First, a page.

Nigeria Nuclear Regulatory Authority warns against exposure to ionizing radiation
The Nigerian Nuclear Regulatory Authority (NNRA) has warned against harmful effects of exposure to ionizing radiation.
The Director General of the NNRA, Prof. Lawrence Dim, gave the warning at the “second technical meeting on personal dosimetry for Dosimetry Service Providers (DSPs) and Radiation Safety Advisers (RSAs).”
He urged industries, hospitals and other organisations to ensure the adequate protection of their workers, the environment and the public.
Dim explained that under the Nigerian Basic Ionizing Radiation Regulation 2003 (NiBIRR), organisations exposed to radiation in their daily operations must ensure compliance with the permissible exposure limits for workers and the public.
The NNRA organised the meeting to acquaint the stakeholders with the standard practice and the challenges in the field.
The brainstorming meeting was aimed at ensuring that the body does not absorb excessive heat that could be harmful or cause biological damage if exposed to radiation.
It was also in compliance with the International Atomic Energy Association (IAEA)’s requirement that every country must have a system of dosimetry, which they must use as a benchmark.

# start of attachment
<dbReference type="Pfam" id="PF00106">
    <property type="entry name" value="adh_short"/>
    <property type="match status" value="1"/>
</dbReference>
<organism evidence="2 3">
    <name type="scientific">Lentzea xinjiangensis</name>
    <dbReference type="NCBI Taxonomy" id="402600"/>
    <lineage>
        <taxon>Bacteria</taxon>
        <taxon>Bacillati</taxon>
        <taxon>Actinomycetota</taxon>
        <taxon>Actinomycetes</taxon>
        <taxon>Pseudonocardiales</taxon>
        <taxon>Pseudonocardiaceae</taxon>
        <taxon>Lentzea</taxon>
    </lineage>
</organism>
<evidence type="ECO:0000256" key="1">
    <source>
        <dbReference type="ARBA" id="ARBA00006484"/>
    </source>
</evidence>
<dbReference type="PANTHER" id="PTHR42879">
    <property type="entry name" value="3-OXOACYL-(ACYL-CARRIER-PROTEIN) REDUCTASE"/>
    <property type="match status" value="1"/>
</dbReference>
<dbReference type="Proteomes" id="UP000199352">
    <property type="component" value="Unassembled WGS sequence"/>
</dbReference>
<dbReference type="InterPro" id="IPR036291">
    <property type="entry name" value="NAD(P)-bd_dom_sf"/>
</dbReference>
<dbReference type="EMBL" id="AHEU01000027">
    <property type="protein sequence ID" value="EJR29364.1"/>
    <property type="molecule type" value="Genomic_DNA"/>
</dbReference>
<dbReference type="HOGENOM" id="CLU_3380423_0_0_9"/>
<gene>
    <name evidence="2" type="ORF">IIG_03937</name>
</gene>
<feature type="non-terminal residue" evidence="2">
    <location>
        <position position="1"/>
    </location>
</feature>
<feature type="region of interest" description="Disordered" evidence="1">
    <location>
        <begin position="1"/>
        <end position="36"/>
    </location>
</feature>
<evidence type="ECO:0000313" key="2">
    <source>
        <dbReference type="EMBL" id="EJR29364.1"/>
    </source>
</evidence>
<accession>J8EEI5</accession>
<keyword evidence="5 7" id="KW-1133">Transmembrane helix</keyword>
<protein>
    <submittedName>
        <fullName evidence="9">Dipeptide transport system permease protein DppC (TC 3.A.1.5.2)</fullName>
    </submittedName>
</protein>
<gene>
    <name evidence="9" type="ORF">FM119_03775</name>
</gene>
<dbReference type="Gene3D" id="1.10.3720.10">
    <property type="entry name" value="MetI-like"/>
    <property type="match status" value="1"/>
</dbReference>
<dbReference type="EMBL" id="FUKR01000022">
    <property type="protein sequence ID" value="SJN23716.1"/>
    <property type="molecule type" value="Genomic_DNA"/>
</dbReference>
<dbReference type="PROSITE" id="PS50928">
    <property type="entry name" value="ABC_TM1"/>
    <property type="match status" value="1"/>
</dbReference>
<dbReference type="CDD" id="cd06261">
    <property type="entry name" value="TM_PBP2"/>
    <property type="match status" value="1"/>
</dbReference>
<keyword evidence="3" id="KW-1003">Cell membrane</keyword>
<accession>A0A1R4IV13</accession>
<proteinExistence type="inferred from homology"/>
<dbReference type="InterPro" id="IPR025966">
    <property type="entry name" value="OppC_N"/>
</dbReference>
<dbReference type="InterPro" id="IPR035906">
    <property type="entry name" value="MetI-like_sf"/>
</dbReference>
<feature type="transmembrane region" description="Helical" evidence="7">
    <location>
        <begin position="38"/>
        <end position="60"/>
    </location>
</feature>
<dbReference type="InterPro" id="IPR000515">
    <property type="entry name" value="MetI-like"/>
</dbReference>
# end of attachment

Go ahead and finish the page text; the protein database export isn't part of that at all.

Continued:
The system is aimed at ensuring that people are not exposed in industries that use ionizing radiation or during medical examinations.
The NNRA General Manager, Department of Radiological Safety, Prof. Timothy C. Akpa, presented the director general’s address.
He explained that the essence of the second national technical meeting was to exhaustively address overarching issues bordering on efficient and effective radiation worker, public and environmental monitoring as they relate to the duties of DSPs, RSAs and other operators.
He stressed that the stakeholders must be committed to the regulations to remain steadfast in delivering the core duties on radiation protection.
The director general explained that only five DSPs were accredited by the NNRA, while the registered RSAs are 17, adding that a National Dose Registry (NDR) would be established to keep workers’ records of radiation for reference purpose.
He also disclosed that the National Institute of Radiation Protection and Research (NIRPR), Ibadan, was committed to seeking improvements in technical services as a calibration for personnel and workplace monitoring devices.
According to him, even though measures were being taken to ensure that people are not exposed to excessive dosage of radiation, Nigeria cannot afford to be left behind in the use of radiation in hospitals, mining, oil drilling and other industrial uses.
A nuclear safety consultant, who participated at the workshop, Mrs. Modupe Olusegun, said they were there to give feed back on what obtains in the field and to update their knowledge on recent regulations.
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